EDITOR'S NOTE: This column was inadvertently truncated in the weekend edition. The complete column is reposted below:
I grew up in a place much like the small towns in Nebraska. Football was king and the whole town supported it. On Friday night, every business was locked up tight because practically everybody in town was at the high school football game. Everyone from the owners and the entrepreneurs to the working man shared a common bond for two and a half hours a week and that was Atkins Red Devil Football. In my class we had 26 guys. 25 of us played football and the one who didn't was valedictorian. In all my years, there has never been anything as thrilling as putting on the freshly washed red and white uniform and my brand new black football shoes and running out into the bright lights of Lemley field with the crowd going wild. And if we had a good game, on Saturday we would walk up town to the barber shop and take a chair, even though we usually didn't need a haircut, because we reveled in the admiration that the older guys would give us when they came in. If we had a bad game, we would just stay home and pledge to have a better game next week so we could go back to the barber shop again. These were what Bruce Springsteen called the "Glory Days" and they certain were. All I have to do is think back on those times and I get the same feelings I had when I was young.
And so it was in Culbertson a few years ago. They had a great football team and the whole town turned out for them, just like they did for us and thousands of other football players around the country. Pete Smith and I would go to the Culbertson home games practically every week, stand and walk the fence with Rusty Eisenhart and root the Bears on. Rusty's son, Ben, was a member of that team and he went on, as most of you know, to be an outstanding player for the Nebraska Cornhuskers. Ben had a supporting cast of great teammates and they were always fun to watch. At halftime and after the game, many would go down to the Bear Cave or the Quarter Moon for refreshments. If they did it at halftime, they would hurry back to the field because they didn't want to miss a single play. If it was after the game, the socializing, the talking, and the bragging went on usually until it was time for the bar to close. This is what made Culbertson what it was. This was the one thing that brought everyone together with a common bond and at least, for a couple of hours, they all rooted for the same thing no matter who they were.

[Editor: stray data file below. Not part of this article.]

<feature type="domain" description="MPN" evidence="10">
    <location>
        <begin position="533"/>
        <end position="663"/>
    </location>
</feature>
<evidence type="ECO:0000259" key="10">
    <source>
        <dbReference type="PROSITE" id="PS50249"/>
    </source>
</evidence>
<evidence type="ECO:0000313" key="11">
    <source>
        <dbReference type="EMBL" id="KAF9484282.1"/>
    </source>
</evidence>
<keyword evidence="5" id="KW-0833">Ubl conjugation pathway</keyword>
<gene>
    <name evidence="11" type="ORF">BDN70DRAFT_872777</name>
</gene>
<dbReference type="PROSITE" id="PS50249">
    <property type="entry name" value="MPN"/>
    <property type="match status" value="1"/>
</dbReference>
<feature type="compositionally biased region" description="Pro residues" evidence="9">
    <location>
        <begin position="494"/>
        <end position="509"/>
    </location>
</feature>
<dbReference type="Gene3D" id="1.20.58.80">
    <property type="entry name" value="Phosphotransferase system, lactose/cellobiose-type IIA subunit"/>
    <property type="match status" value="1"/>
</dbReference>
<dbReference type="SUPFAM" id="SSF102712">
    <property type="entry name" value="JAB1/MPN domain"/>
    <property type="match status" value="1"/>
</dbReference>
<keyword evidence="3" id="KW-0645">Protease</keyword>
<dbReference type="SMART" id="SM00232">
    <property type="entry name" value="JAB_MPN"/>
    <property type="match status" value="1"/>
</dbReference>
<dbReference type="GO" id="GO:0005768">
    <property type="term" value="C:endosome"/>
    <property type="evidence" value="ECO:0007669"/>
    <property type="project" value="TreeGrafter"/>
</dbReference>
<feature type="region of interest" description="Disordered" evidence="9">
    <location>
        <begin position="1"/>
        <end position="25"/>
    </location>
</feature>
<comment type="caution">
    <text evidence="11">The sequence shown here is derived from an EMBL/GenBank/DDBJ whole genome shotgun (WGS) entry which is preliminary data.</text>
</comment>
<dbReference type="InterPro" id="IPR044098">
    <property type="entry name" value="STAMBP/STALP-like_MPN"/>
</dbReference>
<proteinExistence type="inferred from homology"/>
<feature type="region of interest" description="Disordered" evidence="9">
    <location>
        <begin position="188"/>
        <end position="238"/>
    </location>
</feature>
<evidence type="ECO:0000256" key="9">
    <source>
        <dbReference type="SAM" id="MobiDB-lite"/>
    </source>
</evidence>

I write this column now because of a conversation I had earlier in the week with Kenny Wilson, the announcer for all the Culbertson football games and, during the time Pete and I were going, his son was the quarterback. Kenny said when the decision was made to shut down the high school, the lights went out in Culbertson. I agreed and they'll most likely never come on again because the one common denominator everyone had was suddenly taken away. And when it was, their common bond was taken away too. The Quarter Moon burned down and was not rebuilt and the Bear Cave is only a shadow of what it used to be. Culbertson kids are now going to school in Trenton, Hayes Center and McCook and so the loyalties that meant so much to everyone are now divided.
I know about finances, money and the bottom line and I know this is happening across the state. But so much is lost when a school is closed that can never be quantitatively calculated. You lose the very heart and soul of the town. You lose the social contract that was thought to be essential when this country first started. But more than anything, you lose a town's essence of what it's all about.
And that's what happened in Culbertson. The town is still there and about the same number of people live there now as then. But something significant is missing and that something is a high school and athletic teams that the town called their own; teams that produced a collective consciousness among the Culbertson natives whenever they played. And when you pull the plug on them to save a dime, so many intangible things are lost in the process that can never be regained.
And in the end, everyone is poorer because of those decisions.